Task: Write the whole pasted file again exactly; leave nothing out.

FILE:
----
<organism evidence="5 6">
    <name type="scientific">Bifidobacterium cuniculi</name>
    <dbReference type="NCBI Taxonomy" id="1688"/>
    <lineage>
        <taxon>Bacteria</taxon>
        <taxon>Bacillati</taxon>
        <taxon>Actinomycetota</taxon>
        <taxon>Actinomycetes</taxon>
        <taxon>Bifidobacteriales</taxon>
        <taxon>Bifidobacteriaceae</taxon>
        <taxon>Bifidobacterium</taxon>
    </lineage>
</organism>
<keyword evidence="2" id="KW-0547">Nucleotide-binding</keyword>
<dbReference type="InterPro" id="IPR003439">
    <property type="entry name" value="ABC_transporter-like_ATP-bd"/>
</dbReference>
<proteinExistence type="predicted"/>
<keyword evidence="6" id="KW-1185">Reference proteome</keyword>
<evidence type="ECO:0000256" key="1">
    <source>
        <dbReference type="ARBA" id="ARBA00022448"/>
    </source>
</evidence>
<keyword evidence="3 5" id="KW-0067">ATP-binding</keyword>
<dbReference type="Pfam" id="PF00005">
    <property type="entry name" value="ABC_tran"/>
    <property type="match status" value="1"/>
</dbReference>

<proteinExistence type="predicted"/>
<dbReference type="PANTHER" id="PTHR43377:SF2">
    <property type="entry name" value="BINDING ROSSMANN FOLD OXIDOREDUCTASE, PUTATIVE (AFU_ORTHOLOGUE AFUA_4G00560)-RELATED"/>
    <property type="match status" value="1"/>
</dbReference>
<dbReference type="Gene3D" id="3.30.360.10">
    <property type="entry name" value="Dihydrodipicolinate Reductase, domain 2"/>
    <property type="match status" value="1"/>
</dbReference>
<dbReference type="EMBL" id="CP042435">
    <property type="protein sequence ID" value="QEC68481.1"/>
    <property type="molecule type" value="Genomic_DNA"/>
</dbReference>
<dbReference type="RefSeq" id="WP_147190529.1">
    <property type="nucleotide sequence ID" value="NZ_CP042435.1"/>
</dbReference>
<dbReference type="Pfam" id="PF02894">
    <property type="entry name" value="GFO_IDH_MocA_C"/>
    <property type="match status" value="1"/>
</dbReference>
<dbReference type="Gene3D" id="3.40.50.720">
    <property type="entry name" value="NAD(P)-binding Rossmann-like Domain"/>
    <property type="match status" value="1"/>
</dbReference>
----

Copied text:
<organism evidence="5 6">
    <name type="scientific">Bifidobacterium cuniculi</name>
    <dbReference type="NCBI Taxonomy" id="1688"/>
    <lineage>
        <taxon>Bacteria</taxon>
        <taxon>Bacillati</taxon>
        <taxon>Actinomycetota</taxon>
        <taxon>Actinomycetes</taxon>
        <taxon>Bifidobacteriales</taxon>
        <taxon>Bifidobacteriaceae</taxon>
        <taxon>Bifidobacterium</taxon>
    </lineage>
</organism>
<keyword evidence="2" id="KW-0547">Nucleotide-binding</keyword>
<dbReference type="InterPro" id="IPR003439">
    <property type="entry name" value="ABC_transporter-like_ATP-bd"/>
</dbReference>
<proteinExistence type="predicted"/>
<keyword evidence="6" id="KW-1185">Reference proteome</keyword>
<evidence type="ECO:0000256" key="1">
    <source>
        <dbReference type="ARBA" id="ARBA00022448"/>
    </source>
</evidence>
<keyword evidence="3 5" id="KW-0067">ATP-binding</keyword>
<dbReference type="Pfam" id="PF00005">
    <property type="entry name" value="ABC_tran"/>
    <property type="match status" value="1"/>
</dbReference>

<proteinExistence type="predicted"/>
<dbReference type="PANTHER" id="PTHR43377:SF2">
    <property type="entry name" value="BINDING ROSSMANN FOLD OXIDOREDUCTASE, PUTATIVE (AFU_ORTHOLOGUE AFUA_4G00560)-RELATED"/>
    <property type="match status" value="1"/>
</dbReference>
<dbReference type="Gene3D" id="3.30.360.10">
    <property type="entry name" value="Dihydrodipicolinate Reductase, domain 2"/>
    <property type="match status" value="1"/>
</dbReference>
<dbReference type="EMBL" id="CP042435">
    <property type="protein sequence ID" value="QEC68481.1"/>
    <property type="molecule type" value="Genomic_DNA"/>
</dbReference>
<dbReference type="RefSeq" id="WP_147190529.1">
    <property type="nucleotide sequence ID" value="NZ_CP042435.1"/>
</dbReference>
<dbReference type="Pfam" id="PF02894">
    <property type="entry name" value="GFO_IDH_MocA_C"/>
    <property type="match status" value="1"/>
</dbReference>
<dbReference type="Gene3D" id="3.40.50.720">
    <property type="entry name" value="NAD(P)-binding Rossmann-like Domain"/>
    <property type="match status" value="1"/>
</dbReference>